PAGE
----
Early Christianity era wine-jug workshop unearthed in central Israel

Located in modern-times Gedera, the workshop was active for 800 years making wine jugs.

By REUTERS, JPOST.COM STAFF
July 31, 2018 19:47
Early Christianity era wine-jug workshop unearthed in central Israel

An archeological artifact is pictured at the site where a large-scale wine jug factory that dates back to the 3rd century and included recreational facilities has been uncovered in Gedera, according to archaeologists, Israel July 31, 2018. . (photo credit: AMIR COHEN/REUTERS)

 
X

Dear Reader,
As you can imagine, more people are reading The Jerusalem Post than ever before. Nevertheless, traditional business models are no longer sustainable and high-quality publications, like ours, are being forced to look for new ways to keep going. Unlike many other news organizations, we have not put up a paywall. We want to keep our journalism open and accessible and be able to keep providing you with news and analyses from the frontlines of Israel, the Middle East and the Jewish World.

As one of our loyal readers, we ask you to be our partner.

For $5 a month you will receive access to the following:

  • A user experience almost completely free of ads
  • Access to our Premium Section
  • Content from the award-winning Jerusalem Report and our monthly magazine to learn Hebrew - Ivrit
  • A brand new ePaper featuring the daily newspaper as it appears in print in Israel

Help us grow and continue telling Israel’s story to the world.

Thank you,

Ronit Hasin-Hochman, CEO, Jerusalem Post Group
Yaakov Katz, Editor-in-Chief

UPGRADE YOUR JPOST EXPERIENCE FOR 5$ PER MONTH Show me later

GEDERA - Relics from a large-scale wine jug workshop that dates back around 1,800 years have been uncovered in Israel, complete with 20 baths, both hot and cold, and a room devoured to game boards that was possibly meant to allow laborers to relax, archaeologists said on Tuesday.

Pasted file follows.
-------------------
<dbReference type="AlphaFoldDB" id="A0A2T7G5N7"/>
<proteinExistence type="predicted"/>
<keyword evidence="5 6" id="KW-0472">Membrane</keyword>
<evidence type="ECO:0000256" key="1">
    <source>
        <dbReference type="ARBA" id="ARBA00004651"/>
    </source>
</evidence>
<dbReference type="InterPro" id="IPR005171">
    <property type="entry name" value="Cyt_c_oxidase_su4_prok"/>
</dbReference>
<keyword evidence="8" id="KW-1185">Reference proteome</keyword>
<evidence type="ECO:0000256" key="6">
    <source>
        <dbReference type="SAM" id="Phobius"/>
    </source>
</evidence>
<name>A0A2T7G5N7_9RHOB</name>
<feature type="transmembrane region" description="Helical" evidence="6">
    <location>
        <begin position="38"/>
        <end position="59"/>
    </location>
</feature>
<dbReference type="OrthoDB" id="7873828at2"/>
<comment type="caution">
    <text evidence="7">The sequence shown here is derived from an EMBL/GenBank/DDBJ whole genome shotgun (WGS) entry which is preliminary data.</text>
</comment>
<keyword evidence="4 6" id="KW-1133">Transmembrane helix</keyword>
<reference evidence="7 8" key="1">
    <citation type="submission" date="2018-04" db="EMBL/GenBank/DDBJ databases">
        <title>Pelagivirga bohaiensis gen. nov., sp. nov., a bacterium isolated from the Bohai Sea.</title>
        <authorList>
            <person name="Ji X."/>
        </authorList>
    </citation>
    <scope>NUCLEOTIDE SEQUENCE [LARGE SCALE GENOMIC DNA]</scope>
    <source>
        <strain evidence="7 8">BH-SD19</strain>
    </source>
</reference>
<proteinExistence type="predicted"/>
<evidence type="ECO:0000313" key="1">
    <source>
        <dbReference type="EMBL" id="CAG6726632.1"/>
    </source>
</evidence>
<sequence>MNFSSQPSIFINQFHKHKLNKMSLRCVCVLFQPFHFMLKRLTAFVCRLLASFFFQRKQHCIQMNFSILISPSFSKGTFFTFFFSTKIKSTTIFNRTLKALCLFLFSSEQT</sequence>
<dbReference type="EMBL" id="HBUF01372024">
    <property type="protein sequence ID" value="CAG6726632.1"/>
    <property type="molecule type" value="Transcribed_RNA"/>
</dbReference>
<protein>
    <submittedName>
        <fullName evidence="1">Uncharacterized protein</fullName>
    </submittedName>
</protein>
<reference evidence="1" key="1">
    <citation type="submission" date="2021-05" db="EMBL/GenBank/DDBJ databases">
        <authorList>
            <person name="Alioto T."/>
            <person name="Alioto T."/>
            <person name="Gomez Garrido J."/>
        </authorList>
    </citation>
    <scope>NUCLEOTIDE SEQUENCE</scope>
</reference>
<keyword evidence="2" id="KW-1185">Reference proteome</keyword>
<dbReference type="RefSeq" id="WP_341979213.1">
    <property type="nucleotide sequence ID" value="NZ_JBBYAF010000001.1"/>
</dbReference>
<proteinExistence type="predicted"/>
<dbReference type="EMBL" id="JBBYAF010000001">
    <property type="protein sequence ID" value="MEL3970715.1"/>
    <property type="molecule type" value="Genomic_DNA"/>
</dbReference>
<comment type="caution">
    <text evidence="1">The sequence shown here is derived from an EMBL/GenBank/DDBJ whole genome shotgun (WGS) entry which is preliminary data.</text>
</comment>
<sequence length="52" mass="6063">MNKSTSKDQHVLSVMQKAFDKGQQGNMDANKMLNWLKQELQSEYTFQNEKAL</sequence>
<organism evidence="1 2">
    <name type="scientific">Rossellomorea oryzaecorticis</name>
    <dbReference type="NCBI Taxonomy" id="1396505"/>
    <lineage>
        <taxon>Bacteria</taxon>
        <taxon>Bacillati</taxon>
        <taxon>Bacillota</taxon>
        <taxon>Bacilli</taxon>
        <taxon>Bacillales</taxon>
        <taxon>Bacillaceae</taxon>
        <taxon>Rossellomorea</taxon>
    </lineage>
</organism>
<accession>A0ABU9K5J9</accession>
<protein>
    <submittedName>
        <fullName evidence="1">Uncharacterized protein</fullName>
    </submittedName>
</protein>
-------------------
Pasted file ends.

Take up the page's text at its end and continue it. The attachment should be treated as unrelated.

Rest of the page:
Gaza type wine jugs were made famous around the ancient world due to the high quality of wine produced near Gaza and shipped from the port cities of Ashkelon and Acre in specialized clay jugs to the markets of Rome and Alexandria.
 
Finds from the site in Gedera include piles of pottery shards, presumably from flawed and discarded jugs and four ancient game boards that are very much like Mancala and backgammon board games today. 
The factory was active for around 600 years, making vessels for storing wine that were popular export items during the Roman and Byzantine times, the Israel Antiquities Authority said in statement.


"The ongoing manufacturing may point to this having been a family business, handed down from generation to generation," it said, adding that the recreational facilities "served, perhaps, to relieve workers of the demands of their routine labor."

Join Jerusalem Post Premium Plus now for just $5 and upgrade your experience with an ads-free website and exclusive content. Click here>>

Related Content

Chess
January 22, 2019
World chess governing body vows Israelis will always have right to compete

By ZACHARY KEYSER